Standards For Published Adventures


Before I published War in the Deep, I wanted to be sure I was publishing a good-looking, professional adventure. So I bought a few.

D&D adventures are of startlingly high quality, even those made by individuals. Of course, the official, published, $30 adventures look fantastic, though I knew I wouldn’t achieve that level of quality on my first attempt.

I did have some minimum standards, though:

  • There had to be maps, using standard squares, in color.
  • (Thanks to Johnn Four) The colors had to be of sufficient contrast that they’d print beautifully in black-and-white. Most folks still don’t have color printers at home, after all.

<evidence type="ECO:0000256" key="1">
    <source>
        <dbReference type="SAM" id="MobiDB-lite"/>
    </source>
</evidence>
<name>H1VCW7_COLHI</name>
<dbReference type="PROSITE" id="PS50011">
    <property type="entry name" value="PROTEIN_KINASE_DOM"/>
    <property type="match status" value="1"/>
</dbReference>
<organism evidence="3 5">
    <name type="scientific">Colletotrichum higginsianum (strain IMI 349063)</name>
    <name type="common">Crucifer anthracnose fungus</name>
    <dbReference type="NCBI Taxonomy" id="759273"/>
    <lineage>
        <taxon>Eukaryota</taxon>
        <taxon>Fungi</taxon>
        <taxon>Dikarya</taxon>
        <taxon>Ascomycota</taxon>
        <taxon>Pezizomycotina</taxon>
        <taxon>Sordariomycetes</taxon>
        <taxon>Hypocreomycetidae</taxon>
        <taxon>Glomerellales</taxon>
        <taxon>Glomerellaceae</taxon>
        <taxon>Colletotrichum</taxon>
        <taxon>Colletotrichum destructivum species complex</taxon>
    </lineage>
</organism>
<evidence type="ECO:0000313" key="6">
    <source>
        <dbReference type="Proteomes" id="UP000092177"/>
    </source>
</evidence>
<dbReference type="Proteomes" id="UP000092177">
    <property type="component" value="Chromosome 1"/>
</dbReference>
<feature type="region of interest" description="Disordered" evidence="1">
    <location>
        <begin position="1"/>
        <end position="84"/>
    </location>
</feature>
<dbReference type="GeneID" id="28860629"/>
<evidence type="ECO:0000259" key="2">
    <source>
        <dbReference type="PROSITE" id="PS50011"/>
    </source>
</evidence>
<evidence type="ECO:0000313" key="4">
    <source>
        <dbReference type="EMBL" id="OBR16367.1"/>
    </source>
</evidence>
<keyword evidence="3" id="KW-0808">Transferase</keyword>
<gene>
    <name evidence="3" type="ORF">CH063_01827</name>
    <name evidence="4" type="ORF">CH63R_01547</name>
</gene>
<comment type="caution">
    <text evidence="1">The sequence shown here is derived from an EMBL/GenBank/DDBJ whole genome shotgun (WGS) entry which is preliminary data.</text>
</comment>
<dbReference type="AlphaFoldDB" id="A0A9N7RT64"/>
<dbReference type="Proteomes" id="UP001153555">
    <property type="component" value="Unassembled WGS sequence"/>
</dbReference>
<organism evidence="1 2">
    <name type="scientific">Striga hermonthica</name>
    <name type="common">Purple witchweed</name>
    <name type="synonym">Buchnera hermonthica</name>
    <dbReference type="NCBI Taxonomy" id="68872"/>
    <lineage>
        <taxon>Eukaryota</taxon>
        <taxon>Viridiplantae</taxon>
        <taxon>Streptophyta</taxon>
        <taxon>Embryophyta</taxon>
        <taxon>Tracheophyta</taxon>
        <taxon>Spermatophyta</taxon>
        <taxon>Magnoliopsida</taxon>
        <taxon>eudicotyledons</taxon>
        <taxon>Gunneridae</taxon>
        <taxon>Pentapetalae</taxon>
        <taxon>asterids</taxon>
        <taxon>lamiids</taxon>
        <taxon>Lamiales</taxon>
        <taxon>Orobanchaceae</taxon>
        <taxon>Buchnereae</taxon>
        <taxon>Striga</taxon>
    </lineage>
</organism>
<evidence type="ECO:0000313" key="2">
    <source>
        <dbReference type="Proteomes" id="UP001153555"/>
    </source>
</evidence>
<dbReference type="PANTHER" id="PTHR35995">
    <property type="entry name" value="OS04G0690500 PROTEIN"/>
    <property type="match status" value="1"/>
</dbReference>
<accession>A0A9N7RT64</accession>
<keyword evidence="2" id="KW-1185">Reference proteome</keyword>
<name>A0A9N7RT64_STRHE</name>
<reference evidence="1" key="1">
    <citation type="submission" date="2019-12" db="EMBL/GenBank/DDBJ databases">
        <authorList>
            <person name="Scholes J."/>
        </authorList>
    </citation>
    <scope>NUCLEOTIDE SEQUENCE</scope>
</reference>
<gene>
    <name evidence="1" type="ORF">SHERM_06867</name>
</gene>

• The adventure had to work with a range of player levels. My players advance so quickly that an adventure designed for one level would only be useful to me for a couple of months, and even those designed for a few levels would be too limiting.
  • There had to be artwork or pictures.
  • The document had to start with an overall explanation of the adventure as a whole, so DMs could decide if it was right for them.
  • Each creature had to have a complete stat block.
  • I couldn’t use a standard computer font (Times New Roman, Arial, etc.).

I satisfied all those criteria. The adventure is for characters from level 1 through 10 (the Heroic Tier), with maps created in Inkscape, and using Creative Commons-licensed Flickr photos of underwater scenes. Of course, I’d like to have done more with it, like use artwork instead of letters for items on the maps, and use the two-column layout that RPGers seem to love—but nothing’s ever perfect. I’m satisfied, and I learned a lot for the next adventure.

What about you? What standard elements do you need in an adventure?

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